The number one influence on engagement was found to be whether the graduates had had a professor who cared about them as a person, made them excited about learning, and encouraged them to pursue their dreams. This experience more than doubled the chances of being engaged at work and thriving in their personal well-being. In addition, if graduates had had an internship or job where they were able to apply what they were learning in the classroom, were actively involved in extra-curricular activities and organisations, and worked on projects that took a semester or more to complete, engagement at work also doubled.

The report concluded that feeling supported and having deep learning experiences was more important in long-term outcomes for college graduates than which college was involved; small, large, selective, non-selective, public or private - the outcome depended on the professor and the professional activities that surrounded the teaching: “When it comes to finding the secret to success, it’s not “where you go,” it’s “how you do it” that makes all the difference in higher education.”

Sadly, only 14% of graduates strongly agreed that they were supported by professors who cared, made them excited about learning and encouraged their dreams. Only 6% strongly agreed that they had had meaningful internships or jobs, worked on long-terms projects and were actively engaged in extra-curricular activities. Overall only 3% of graduates in the survey strongly agreed to having had all six of the important experiences during their college years. Good news for tertiary providers was that 39% of college graduates were engaged at work, which is higher than the 30% for America on average.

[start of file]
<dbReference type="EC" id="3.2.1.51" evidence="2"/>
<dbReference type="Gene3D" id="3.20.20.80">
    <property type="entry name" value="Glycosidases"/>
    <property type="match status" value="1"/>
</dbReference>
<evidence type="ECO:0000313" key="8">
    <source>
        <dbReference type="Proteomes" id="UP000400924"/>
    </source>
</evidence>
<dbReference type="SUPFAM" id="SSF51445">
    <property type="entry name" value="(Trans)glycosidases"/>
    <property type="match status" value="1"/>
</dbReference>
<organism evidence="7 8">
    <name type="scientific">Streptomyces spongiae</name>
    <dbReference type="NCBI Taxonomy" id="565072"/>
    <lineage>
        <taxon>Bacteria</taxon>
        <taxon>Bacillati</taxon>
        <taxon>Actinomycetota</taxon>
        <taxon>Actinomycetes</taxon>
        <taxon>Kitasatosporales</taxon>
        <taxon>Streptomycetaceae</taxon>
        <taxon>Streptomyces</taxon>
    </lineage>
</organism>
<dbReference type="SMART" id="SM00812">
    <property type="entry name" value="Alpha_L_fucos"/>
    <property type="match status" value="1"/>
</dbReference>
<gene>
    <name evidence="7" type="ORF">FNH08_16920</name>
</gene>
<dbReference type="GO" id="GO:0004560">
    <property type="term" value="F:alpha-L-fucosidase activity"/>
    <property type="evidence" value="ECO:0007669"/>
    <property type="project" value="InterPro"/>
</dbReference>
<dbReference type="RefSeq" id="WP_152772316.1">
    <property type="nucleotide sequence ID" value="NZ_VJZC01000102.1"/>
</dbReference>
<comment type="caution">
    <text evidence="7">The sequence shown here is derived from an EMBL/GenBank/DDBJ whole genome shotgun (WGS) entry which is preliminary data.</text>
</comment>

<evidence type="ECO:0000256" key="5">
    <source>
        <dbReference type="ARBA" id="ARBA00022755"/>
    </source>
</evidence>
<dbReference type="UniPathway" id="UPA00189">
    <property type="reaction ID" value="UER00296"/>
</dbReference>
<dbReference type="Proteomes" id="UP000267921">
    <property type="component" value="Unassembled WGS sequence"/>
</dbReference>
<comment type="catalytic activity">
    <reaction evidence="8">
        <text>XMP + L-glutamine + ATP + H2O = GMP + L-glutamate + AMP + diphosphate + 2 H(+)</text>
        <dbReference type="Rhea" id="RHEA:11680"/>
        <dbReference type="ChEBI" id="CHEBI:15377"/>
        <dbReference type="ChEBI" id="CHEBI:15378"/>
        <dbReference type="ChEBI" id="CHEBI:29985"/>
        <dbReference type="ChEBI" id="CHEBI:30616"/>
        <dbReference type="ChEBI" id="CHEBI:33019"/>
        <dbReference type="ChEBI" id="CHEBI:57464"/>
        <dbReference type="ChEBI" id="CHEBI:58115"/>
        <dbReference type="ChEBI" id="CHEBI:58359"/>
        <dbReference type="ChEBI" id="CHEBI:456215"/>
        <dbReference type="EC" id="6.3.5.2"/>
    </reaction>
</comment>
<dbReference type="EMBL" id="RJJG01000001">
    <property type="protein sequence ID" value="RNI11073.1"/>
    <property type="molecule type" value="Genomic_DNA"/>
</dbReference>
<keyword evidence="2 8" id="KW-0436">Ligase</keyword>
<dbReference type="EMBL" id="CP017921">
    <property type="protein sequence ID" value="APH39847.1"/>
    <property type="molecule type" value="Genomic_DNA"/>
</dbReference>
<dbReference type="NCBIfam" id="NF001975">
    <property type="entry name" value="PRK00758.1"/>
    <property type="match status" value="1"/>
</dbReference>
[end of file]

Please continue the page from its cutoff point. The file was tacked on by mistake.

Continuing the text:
The report found that the effect of college on well-being was also important. College graduates who were engaged at work, were also nearly five times more likely that the non-engaged to be thriving in the five elements of well-being: purpose, social, community, financial and physical.

If the employed graduate felt that their college education prepared them well for life, the odds of being engaged at work almost trebled and of thriving in all areas of well-being more than doubled. Overall, only 29% of college graduates strongly agreed that their college prepared then well for life outside of college, but agreement raised the likelihood of attachment to the alma mater nine-fold.

An additional finding was that the longer it took to graduate, the lower the workplace engagement: on average 40% of graduates completing studies in four years or less were engaged whereas a longer time to completion reduced engagement to 34%.

On-line information transfer whenever it can be fitted in is not the answer to an education system that will transform the country.

Teaching is about engaging and motivating; it is about empowering. Good teachers build on the strengths of their students, and encourage them to use their abilities to challenge the status quo, building a better future.

Taking away the personal input from lecturers will reduce the chances of recruiting great teachers into academia. It will also reduce engagement in the workforce.